By Ruth Tecle, Arts Editor
A controversial spotlight is now shining on the Chaudière Falls redevelopment plan now that the area, held sacred by the Algonquin First Nations, is also the scene of a Canada 150 “illumination” spectacle.
Mìwàte means “dazzle with light” in Anishinaabe, and it’s also the name of the flashy light show at the Falls which, after more than 100 years, has finally become somewhat more accessible the public — at least until Nov. 5 — as part of Canada’s sesquicentennial celebrations.
It was a bold choice by Ottawa 2017 to incorporate the light show into Canada 150 festivities. Since the Falls are among the most sacred Indigenous sites in the country and lie within unceded Algonquin territory, the churning waters of the Ottawa River and surrounding islands — contaminated by industrial use — have been steeped in controversy for years.
On one side, advocate groups such as Free the Falls are rallying for the entire area to be developed into public park space that will preserve the Falls’ cultural significance and restore public access for tourism as well as ceremonial uses. A number of Algonquin First Nations communities in the Ottawa-Gatineau region have voiced opposition to the current redevelopment plan.
On the other side, the Windmill Development Group has proposed — with some backing from area Indigenous groups — an environmentally sustainable commercial condo project that it also claims is sensitive to First Nations heritage and present-day community needs. At the same time, of course, it stands to gain significant profits from the multibillion-dollar development. In April, it secured the endorsement of two Algonquin communities located in Quebec, and had previously won the support of Chief Kirby Whiteduck, leader of the Pikwàkanagàn First Nation from the Golden Lake region west of Renfrew.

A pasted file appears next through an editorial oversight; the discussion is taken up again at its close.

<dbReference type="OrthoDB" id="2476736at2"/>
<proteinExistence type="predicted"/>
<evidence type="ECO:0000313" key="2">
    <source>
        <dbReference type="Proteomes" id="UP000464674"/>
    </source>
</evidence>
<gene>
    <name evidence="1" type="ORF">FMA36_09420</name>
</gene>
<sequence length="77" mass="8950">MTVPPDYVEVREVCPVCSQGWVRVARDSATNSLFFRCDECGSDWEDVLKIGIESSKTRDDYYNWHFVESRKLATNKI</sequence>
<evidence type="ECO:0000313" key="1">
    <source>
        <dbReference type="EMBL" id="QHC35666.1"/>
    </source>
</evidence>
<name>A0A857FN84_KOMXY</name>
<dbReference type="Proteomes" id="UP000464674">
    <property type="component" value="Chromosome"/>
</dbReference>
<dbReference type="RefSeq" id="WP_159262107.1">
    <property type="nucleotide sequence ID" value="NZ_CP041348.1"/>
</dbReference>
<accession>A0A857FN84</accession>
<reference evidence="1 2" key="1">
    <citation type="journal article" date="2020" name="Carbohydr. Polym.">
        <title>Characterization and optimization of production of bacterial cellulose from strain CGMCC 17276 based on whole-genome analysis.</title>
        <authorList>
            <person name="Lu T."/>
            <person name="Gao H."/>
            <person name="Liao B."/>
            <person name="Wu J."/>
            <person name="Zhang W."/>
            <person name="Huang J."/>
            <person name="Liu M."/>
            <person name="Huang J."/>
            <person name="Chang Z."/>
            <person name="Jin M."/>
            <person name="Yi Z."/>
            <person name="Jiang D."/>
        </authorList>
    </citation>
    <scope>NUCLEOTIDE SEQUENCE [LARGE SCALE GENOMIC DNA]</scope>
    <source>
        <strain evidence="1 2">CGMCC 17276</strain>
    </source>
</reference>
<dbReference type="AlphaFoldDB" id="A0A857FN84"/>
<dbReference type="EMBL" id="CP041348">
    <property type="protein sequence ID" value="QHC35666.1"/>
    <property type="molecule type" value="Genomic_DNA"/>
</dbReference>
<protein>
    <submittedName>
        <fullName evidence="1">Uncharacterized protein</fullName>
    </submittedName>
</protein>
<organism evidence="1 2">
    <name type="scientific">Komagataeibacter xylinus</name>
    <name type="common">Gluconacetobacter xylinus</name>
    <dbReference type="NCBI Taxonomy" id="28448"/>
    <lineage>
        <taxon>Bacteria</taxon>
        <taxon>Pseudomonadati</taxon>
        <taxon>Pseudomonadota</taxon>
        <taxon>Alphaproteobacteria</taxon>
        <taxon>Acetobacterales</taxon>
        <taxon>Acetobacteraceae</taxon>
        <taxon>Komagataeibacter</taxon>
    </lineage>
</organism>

In the middle of all this, government bodies involved in negotiating a workable solution — including the National Capital Commission — have a very tricky challenge at a time when national reconciliation with Indigenous people is a top priority.
What’s insulting about the plan is how frequently it’s touted as a “partnership” with Algonquin people when, in reality, it has the endorsement of some — certainly not all — of the communities claiming a direct interest in the outcome.
So, what’s the government supposed to do?
Should it support the plans by private developers or finally demonstrate a meaningful act of reconciliation with Indigenous people? Many First Nations advocates believe the entire Chaudière Falls area should be spared intensive development and become a national Indigenous cultural centre and parkland oasis — a vision promoted passionately by the late Algonquin elder William Commanda, and more recently by the Indigenous architect Douglas Cardinal, famed designer of the Canadian Museum of History.
Members of the Ottawa-based music group A Tribe Called Red recently withdrew their electronic pow-pow beats from Mìwàte’s background sound because they didn’t want to be seen supporting Canada 150 celebrations and the legacy of colonialism they imply. It’s a fair position considering the most harrowing episodes from Canadian history, such as the residential schools tragedy, don’t feature prominently in the illumination spectacle (though educational panels at the entrance to the show do capture some of those darker moments from the past). Still, by largely shrouding a history of violence and marginalization with fanfare, the message sent to those on the sidelines is clear: Canada is still the land of the colonizer.
Other countries revere and protect their ancient history. In Canada, it remains fragile and without adequate government protection
This isn’t just about Chaudière Falls. The lack of respect for Indigenous peoples is still woven into the fabric of our society.